At the end of 2018, when I was edging closer to the end of my engineering program, I started preparing for interviews. That was a roller-coaster ride. I wasn’t able to get past the second technical round in most of them.

In the meantime, I participated in the Processing Foundation’s fellowship program, where I worked with two other fellows, Nancy Chauhan and Shaharyar Shamshi, on promoting software literacy and making Processing’s tools accessible to the Indian community. I applied as a mentor to open source programs, including GirlScript Summer of Code (GSSoC). Despite being a first-timer mentor, I found it really rewarding.

I also delivered a talk on my Outreachy project at DjangoCon Europe in April 2019. It was my first talk and also my first time alone abroad! I got a chance to interact and connect with the larger Django community, and I’m still in touch with the Djangonaut friends I made there. In July 2019, I started a PyLadies chapter in Bhubaneswar, India, which held its first meetup the same month.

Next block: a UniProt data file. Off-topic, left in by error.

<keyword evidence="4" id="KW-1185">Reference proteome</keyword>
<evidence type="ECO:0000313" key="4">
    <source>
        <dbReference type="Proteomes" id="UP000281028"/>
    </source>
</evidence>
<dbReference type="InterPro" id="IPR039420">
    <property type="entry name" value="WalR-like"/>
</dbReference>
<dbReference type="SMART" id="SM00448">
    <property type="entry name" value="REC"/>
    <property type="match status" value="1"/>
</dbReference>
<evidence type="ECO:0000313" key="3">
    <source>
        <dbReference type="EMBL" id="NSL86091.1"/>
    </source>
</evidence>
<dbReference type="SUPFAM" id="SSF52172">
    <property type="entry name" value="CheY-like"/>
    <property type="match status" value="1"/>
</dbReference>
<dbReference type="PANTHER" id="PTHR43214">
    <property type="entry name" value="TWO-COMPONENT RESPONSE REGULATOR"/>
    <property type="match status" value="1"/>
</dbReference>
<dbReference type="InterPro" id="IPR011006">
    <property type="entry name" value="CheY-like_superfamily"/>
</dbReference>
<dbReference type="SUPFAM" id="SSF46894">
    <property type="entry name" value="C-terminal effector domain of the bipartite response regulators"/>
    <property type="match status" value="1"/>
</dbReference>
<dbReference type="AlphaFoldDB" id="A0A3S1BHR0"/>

I went on job interviews relentlessly. I felt despondent and useless at times, but I realized I was getting better at them. I learned about internship openings at Red Hat in June 2019. I applied, and after several rounds, I got one! I started interning with Red Hat at the end of July and started working full time in January 2020.

It’s been a year since I joined Red Hat, and not a single day has gone by without me learning something. In the last year, I have mentored in various open source programs, including Google Code-In, GSSoC, Red Hat Open Source Contest, and Mentors Without Borders. I have also discovered that I love to attend and speak at conferences. So far, I have spoken at conferences including PyCon, DjangoCon, and Git Commit Show and local meetups including Rails Girls Sekondi, PyLadies Bangalore, and Women Techmakers Bhubaneswar.

This journey from a confused teenager to a confident learner has been fulfilling in every possible way. To any student reading this, I advise: never stop learning. Even in these unprecedented times, the world is still your oyster. Participating in open source internships and other programs is not a prerequisite to becoming a successful programmer. Everyone is unique. Open source programs help boost your confidence, but they are not a must-have. And, if you do participate, even if you don’t complete anything, don’t worry. Believe in yourself, and keep looking for new opportunities to learn. Keep feeding your curiosity—and don’t forget to pat yourself on your back for your efforts. The tassel is going to be worth the hassle.